Sunday, April 6, 2008

Creepy 50

Today I'm going to tackle Creepy #50, a landmark issue for Warren that unfortunately failed to meet expectations. A very dissappointing issue in my opinion, an opinion that is shared by fellow internet Warren commentator Richard Arndt as well as Stephen Sennit's book Ghastly Terror. The cover of the issue, by Sanjulian, features various Warren characters such as Uncle Creepy, Cousin Eerie, Vampirella and Dracula. Sanjulian was one of Warren's most prolific cover artists and was with them for over a decade. The frontis for this issue is "Odd Worm" by Auraleon (art) and Al Hewetson (story).

First up is the issue's best story, "Forgive Us Our Debts" by Esteban Maroto (art) and Jim Stenstrum (story). The story is about a pair of drug smugglers whose plane crashes in the jungle. One of the smugglers, Manning, escapes while the other, Hunter, loses one of his arms to a crocodile. He gets his revenge by later taking Manning captive and forcing him along with his collegue Sharon in the jungle to recover their lost drugs. Along the way they encounter a bizarre group of humanoid creatures who are guarding the drugs along with a large amount of treasure. When Hunter goes to get the drugs, Manning shoots him in the back. He goes to claim the treasure himself, but when Sharon is unable to cover him due to going insane from fright, the creatures kill him. Pretty good story with very good Maroto art, although its a tad long and drags a bit in the middle.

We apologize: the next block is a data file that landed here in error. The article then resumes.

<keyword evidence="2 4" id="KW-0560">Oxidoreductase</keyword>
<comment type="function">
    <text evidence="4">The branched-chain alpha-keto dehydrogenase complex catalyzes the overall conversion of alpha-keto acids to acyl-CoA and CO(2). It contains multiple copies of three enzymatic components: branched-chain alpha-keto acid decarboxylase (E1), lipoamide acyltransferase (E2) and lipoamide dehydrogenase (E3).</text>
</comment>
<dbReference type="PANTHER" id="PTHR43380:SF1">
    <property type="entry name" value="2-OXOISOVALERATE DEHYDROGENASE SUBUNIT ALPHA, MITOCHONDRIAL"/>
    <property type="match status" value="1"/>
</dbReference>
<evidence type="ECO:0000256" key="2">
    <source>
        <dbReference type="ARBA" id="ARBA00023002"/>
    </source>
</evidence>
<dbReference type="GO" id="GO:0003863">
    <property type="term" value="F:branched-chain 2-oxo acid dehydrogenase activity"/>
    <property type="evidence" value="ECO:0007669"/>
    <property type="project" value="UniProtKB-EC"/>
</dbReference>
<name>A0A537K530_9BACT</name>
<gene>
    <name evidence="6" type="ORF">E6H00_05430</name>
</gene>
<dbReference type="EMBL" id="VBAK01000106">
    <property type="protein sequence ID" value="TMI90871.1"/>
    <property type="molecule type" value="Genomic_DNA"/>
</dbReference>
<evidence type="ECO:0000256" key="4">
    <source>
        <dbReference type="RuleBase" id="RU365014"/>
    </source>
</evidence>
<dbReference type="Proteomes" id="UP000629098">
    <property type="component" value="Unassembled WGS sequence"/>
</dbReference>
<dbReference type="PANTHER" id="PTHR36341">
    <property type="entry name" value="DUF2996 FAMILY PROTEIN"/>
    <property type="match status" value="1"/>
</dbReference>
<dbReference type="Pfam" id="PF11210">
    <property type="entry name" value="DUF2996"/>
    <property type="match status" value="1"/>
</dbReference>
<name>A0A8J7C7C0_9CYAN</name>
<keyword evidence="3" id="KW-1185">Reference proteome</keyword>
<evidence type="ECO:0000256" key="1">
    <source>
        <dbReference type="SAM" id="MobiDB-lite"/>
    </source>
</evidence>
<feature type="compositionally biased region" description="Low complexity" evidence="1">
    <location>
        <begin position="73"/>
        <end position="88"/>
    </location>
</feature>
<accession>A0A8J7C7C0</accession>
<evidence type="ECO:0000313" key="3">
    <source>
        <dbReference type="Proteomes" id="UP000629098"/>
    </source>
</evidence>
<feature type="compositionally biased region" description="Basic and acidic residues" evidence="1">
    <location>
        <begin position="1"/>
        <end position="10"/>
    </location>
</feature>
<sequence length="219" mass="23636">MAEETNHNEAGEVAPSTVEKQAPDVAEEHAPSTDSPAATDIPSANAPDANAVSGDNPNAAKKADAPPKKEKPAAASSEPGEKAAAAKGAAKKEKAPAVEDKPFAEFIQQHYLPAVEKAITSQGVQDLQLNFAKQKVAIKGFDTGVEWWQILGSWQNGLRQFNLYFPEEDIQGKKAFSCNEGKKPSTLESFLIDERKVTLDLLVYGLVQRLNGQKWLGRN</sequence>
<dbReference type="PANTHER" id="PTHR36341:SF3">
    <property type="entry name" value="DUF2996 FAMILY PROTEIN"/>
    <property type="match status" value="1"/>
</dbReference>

Up next is "Frog God" by Adolfo Abellan (art) and E.A. Fedory (story). The story is about an archaeologist who discovers an ancient temple of a civilization that worshipped a 'Frog God'. He finds a monument which he thinks will give him magical power, but it ends up turning him into a frog instead. Fedory's narrative quality is quite poor and Abellan's artwork is extemely ugly, like his artwork in pretty much all of his Warren stories.
"Side-Show", drawn by Jose Bea and written by Fred Ott is about a jealous husband who thinks his wife is cheating on him when he catches buying a ring in a store with another man. He meets a sideshow magician who shrinks both of them for him, but when he realizes that the gift was for him, he tries to renege on the deal with the magician and suffers the same fate himself. While Bea's artwork is good, the main character is a complete and utter idiot, completely forgetting that his wife may be buying him a birthday present. That lapse of logic is enough to ruin the story for me.
"The Sum of Its Parts" by Reed Crandall (art) and Doug Moench (story) is fourth. The story is about a bunch of dismembered body parts that suddenly start appearing in various places. Each person who finds them ends up losing various limbs themselves. Eventually all the dismembered parts, sans a head, come together and run amock with an axe until they can find one. Moench's story is pretty good, but Crandall's art is quite poor, which was unfortunate considering how good of an artist he was with EC and just a few years earlier at Warren.

Last up is "The Climbers of the Tower" by Felix Mas (art) and T.Casey Brennan (story). The story surrounds two friends, Druin and Tarran, who have spent their entire lives climbing a tower. When they approach the top, Druin gets greedy, wanting the glory of being the first to reach the top and loses his life in a confrontation with Tarran. Tarran reaches the top only to realize that he never knew why he wanted to reach the top of the tower, and goes crazy. As I mentioned in my review for Eerie #38, Brennan's stories were usually quite nonscensical and this is definately one of them. A compeltely pointless and piss poor story that wastes Mas's talented artwork.

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